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Rethinking Damage Drinks Do To Kids

A new study by the American Medical Association challenges the assumption that young drinkers are more resilient than their elders to the harmful effects of boozing.

Not so, Richard Yoast, director of the AMA's Office of Alcohol and Drug Abuse, told CBS Radio News.

"Children who started drinking before the age of 15 had a much higher risk of having long-term life-long alcohol problems and alcoholism than those who began drinking after that," he said. "The brain is still developing up until the early 20s. In fact, the adolescent brain is less resilient than the adult brain."

"Our brains go through important transformations during adolescence," says Sandra Brown, Ph.D., chief of psychology services at the Veterans Affairs Medical Center in San Diego and whose brain research is included in the report.

The AMA report, Harmful Consequences of Alcohol Use on the Brains of Children, Adolescents, and College Students, examines two decades of scientific research on how alcohol alters the developing brain and causes possibly irreversible damage.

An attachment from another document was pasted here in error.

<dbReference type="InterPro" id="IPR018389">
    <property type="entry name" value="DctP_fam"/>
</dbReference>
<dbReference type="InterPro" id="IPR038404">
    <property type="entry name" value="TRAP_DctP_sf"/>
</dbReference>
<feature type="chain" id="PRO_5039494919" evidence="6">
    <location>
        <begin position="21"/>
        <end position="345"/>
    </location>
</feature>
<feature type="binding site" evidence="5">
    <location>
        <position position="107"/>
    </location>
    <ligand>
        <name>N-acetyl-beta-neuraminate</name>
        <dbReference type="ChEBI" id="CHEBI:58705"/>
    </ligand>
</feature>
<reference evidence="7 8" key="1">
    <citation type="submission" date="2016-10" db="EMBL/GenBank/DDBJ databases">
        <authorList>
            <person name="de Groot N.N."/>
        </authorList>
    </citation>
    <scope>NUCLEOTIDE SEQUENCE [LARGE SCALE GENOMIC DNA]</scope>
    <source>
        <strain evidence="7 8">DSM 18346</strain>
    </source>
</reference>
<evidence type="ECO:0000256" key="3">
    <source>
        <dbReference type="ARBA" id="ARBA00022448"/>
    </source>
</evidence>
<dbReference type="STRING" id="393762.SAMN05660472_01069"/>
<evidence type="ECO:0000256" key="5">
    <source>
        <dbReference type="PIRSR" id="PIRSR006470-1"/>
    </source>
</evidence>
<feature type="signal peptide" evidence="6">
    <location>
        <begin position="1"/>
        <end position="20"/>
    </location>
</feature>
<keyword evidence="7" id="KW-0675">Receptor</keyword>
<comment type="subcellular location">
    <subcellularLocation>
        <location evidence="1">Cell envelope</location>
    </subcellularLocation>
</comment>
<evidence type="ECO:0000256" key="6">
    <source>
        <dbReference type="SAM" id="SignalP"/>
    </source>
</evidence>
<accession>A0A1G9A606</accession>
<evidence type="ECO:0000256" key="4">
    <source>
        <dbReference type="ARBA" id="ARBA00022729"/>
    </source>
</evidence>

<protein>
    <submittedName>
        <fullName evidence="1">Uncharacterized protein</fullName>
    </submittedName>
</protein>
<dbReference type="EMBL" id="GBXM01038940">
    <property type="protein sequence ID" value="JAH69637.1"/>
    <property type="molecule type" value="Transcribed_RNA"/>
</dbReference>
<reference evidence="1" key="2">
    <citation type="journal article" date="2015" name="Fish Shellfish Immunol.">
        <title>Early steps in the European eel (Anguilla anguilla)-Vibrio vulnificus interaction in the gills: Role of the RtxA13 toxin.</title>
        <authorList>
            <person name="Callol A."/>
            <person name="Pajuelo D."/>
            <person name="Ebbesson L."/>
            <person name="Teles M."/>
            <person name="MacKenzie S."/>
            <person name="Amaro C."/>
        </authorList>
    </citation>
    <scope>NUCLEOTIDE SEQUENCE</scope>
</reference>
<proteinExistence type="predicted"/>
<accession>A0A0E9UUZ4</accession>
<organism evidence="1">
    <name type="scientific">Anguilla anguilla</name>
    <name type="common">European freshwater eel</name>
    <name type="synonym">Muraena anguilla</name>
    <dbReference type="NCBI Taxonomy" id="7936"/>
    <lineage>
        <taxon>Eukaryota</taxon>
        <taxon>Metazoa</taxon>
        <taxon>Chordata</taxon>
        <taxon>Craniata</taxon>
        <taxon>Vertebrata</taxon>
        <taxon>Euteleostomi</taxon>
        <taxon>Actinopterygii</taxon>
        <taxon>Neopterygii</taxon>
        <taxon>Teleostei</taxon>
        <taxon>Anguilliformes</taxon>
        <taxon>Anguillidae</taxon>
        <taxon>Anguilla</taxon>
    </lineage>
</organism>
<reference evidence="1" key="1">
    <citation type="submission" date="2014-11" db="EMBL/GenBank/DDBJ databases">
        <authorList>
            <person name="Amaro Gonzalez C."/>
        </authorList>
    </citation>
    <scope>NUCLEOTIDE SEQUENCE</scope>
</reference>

On average, children now try alcohol for the first time at the age of 12, and nearly 20 percent of 12 to 20-year-olds report being binge drinkers (having 4-5 drinks in a row).

"It can certainly interfere with their learning abilities," said Yoast. "It affects areas such as memory and learning and a lot of thinking skills, for example."

The AMA report also shows adolescent drinkers scored worse than non-users on vocabulary, visual-spatial and memory tests and were more likely to perform poorly in school, fall behind and experience social problems, depression, suicidal thoughts and violence.

The AMA study also found that young drinkers are at high risk of suffering "possibly irreversible" brain damage.

The AMA is asking cable stations and television networks to stop airing alcohol commercials targeted at youth. In particular, it asks broadcasters not to air alcohol ads on programs that air before 10 p.m. or that have 15 percent or more underage viewers, or air commercials depicting mascots, cartoons or other characters targeted to younger viewers.

"It's time TV executives and the alcohol industry stop profiting at the hands of those most harmed by drinking," said Dr. J. Edward Hill, chairman of the AMA.

A recent nationwide poll conducted for the Robert Wood Johnson Foundation found that nearly 70 percent of Americans favor a ban on TV liquor ads and 59 percent support banning beer commercials on TV.

By Lloyd de Vries